COVID-19 Cases Soar In Florida, But Disney World Reopened Anyway
Florida reported 11,433 new COVID-19 cases and an additional 435 hospitalizations the day prior to Disney World reopening
For the first time in nearly four months, Walt Disney World’s Magic Kingdom and Animal Kingdom reopened today in Florida — despite the COVID-19 hotspot recording an additional 11,433 new coronavirus cases and 435 new hospitalizations in a single day, the state’s largest single-day increase. As for the death toll in Florida, that surprised 4,100.
The soaring cases didn’t stop theme park-goers from visiting, though. Reopening day not only saw increased cleaning between rides and hand sanitizer stations installed throughout the park, but also long entry lines, crowding, and, according to one theme park journalist, “absolutely no distancing.”
“This is not OK. This is not OK,” journalist Carlye Wisen said, as she showed the long lines at entry and the lack of distancing among guests.
“Because Twitter is Twitter, I want to add here that the onus is on the park, not the guest. This is not their fault. This is an unexpected problem and bottleneck that is not being fixed quickly enough,” Wisen wrote. “I’m sitting here, and there’s still no effort to enforce social distancing. This is not a ‘gotcha’ photo; this had been happening for a WHILE and remains this way as I sit outside the park.”
Prior to reopening, Disney implemented a slew of new safety protocols in an effort to protect guests and employees, including mask requirements, social distancing, hand-washing and hand sanitizer stations, and temperature checks for guests and employees upon entry. Disney also put “high-touch” experiences such as meet-and-greets on hold, among other changes.
Disney won’t, however, offer its park employees COVID-19 tests. According to Variety, multiple sources have told them that the company-provided insurance covers testing, though, should cast members seek it out on their own.
“It may be different from the last time you visited,” Disney says on its website. “But together, we can find new ways to create magical moments-and memories to treasure.”
Visitors are also required to make reservations in order enter the park, and tickets for the month of July are already sold out.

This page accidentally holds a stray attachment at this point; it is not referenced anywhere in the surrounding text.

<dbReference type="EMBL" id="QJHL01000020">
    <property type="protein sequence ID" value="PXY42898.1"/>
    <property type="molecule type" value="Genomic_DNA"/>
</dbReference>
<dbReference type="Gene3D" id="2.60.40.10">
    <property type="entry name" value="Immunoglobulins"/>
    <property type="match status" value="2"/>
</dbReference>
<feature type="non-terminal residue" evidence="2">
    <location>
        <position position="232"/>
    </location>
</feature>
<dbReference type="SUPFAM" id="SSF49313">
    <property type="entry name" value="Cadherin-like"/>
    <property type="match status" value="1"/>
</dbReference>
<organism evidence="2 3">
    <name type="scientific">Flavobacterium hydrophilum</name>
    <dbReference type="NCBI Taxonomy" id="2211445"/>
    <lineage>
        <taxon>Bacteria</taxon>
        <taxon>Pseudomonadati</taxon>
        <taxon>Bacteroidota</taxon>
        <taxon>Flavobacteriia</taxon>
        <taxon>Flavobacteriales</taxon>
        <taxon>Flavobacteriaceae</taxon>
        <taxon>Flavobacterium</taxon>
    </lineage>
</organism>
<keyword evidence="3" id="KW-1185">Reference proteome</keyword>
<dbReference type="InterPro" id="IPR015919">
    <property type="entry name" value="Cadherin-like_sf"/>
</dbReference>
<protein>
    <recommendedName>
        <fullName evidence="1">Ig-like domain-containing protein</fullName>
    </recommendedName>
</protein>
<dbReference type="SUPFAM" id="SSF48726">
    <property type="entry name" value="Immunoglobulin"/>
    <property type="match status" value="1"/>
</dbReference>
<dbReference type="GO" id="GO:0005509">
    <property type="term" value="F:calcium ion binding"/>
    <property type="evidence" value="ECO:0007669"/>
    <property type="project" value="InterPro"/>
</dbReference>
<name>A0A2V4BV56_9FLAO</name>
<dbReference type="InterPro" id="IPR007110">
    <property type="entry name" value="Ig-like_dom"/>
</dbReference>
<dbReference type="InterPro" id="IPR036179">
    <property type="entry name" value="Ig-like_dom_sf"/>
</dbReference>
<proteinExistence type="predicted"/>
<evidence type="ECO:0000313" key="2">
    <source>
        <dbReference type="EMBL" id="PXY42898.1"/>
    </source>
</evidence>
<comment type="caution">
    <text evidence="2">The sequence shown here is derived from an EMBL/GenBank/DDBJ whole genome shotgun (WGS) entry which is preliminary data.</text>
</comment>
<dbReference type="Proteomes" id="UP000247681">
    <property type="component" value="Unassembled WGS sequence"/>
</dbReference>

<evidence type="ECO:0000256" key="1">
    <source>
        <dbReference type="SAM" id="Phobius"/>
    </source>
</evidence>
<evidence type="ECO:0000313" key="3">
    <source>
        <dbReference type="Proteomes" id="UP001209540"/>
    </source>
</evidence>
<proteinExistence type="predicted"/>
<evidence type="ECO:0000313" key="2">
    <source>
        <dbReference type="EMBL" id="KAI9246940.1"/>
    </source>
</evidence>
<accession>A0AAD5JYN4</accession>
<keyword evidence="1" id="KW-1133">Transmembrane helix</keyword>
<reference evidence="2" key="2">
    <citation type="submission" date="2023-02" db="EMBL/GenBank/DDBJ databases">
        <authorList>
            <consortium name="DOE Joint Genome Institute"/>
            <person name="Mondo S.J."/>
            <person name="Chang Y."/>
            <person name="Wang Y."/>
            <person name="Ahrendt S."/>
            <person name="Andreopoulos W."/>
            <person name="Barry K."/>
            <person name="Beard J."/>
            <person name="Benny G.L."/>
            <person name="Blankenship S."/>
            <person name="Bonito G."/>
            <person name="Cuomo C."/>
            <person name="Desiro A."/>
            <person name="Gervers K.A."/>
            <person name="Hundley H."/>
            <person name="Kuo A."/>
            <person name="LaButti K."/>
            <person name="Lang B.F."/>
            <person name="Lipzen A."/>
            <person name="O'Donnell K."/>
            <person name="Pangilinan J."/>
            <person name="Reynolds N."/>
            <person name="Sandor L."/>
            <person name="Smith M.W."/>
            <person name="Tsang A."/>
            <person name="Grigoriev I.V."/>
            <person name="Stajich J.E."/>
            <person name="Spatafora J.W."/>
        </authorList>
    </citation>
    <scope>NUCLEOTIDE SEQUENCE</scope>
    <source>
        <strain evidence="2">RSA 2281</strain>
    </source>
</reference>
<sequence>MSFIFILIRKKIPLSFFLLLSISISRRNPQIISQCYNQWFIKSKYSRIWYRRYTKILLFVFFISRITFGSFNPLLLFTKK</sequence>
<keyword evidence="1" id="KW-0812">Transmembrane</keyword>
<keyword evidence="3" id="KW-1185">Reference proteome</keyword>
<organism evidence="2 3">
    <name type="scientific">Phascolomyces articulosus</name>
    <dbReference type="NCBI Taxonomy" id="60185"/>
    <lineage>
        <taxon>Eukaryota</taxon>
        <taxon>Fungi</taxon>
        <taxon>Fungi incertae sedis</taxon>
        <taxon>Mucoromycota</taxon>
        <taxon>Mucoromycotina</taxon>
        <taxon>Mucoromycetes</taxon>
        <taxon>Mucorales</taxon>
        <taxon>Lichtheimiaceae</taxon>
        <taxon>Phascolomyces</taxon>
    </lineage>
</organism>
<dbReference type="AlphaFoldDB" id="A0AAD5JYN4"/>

“This phased reopening will demonstrate a deliberate approach, with limits on attendance and controlled guest density that aligns with guidance on physical distancing,” Disney said in a statement in late May.
Epcot and Disney’s Hollywood Studios will follow suit, reopening on July 15.
While some applaud Disney Parks for how they’ve handled the reopening of their parks, so far, many others are criticizing the Disney’s decision to invite hoards of people back into their parks as COVID-19 cases continue to increase, particularly in a state that recently extended the state of emergency another 60 days.
“There are several hospitals that are running out of beds in Florida, with health workers warning that there are not going to be enough ventilators and enough rooms, and cases in the state are breaking new records daily,” Dr. Anne Rimoin, a professor of epidemiology at the UCLA Fielding School of Public Health and the leader of the UCLA COVID-19 Rapid Response Initiative, tells Variety. “Moving forward with reopening, I think, is inviting disaster. I’m not sure that’s what the world is looking for right now.”
“It just seems like a very irresponsible thing to do,” Rimoin later added.
Craig Williams, producer for The DIS Unplugged Disney podcast, however told CNN that “it feels safer at the theme parks because they’re putting in that extra effort.”
“We feel safer at theme parks than we do at any other normal store or restaurant,” Williams said, adding that the “extra effort” is more visible at Disney than he’s seen at other theme parks that reopened in the past month. “It really blew away that everyone was following all the rules, so I wasn’t expecting that.”
And, a Disney Park-goer recently told NBC News that “everybody is just so excited” to be back at the park. So much so, the cast members lined up and clapping on Main Street at Magic Kingdom on Saturday morning moved her to tears.
“It was very emotional,” Diane Watkins, a preschool teacher from Helena, Alabama, said. “Hot or not, mask or not, we’re just happy to be here. I feel like everybody here is in the same frame of mind.”
Disneyland in California is still closed.
Information about COVID-19 is rapidly changing, and Scary Mommy is committed to providing the most recent data in our coverage. With news being updated so frequently, some of the information in this story may have changed after publication. For this reason, we are encouraging readers to use online resources from local public health departments, the Centers for Disease Control, and the World Health Organization to remain as informed as possible.
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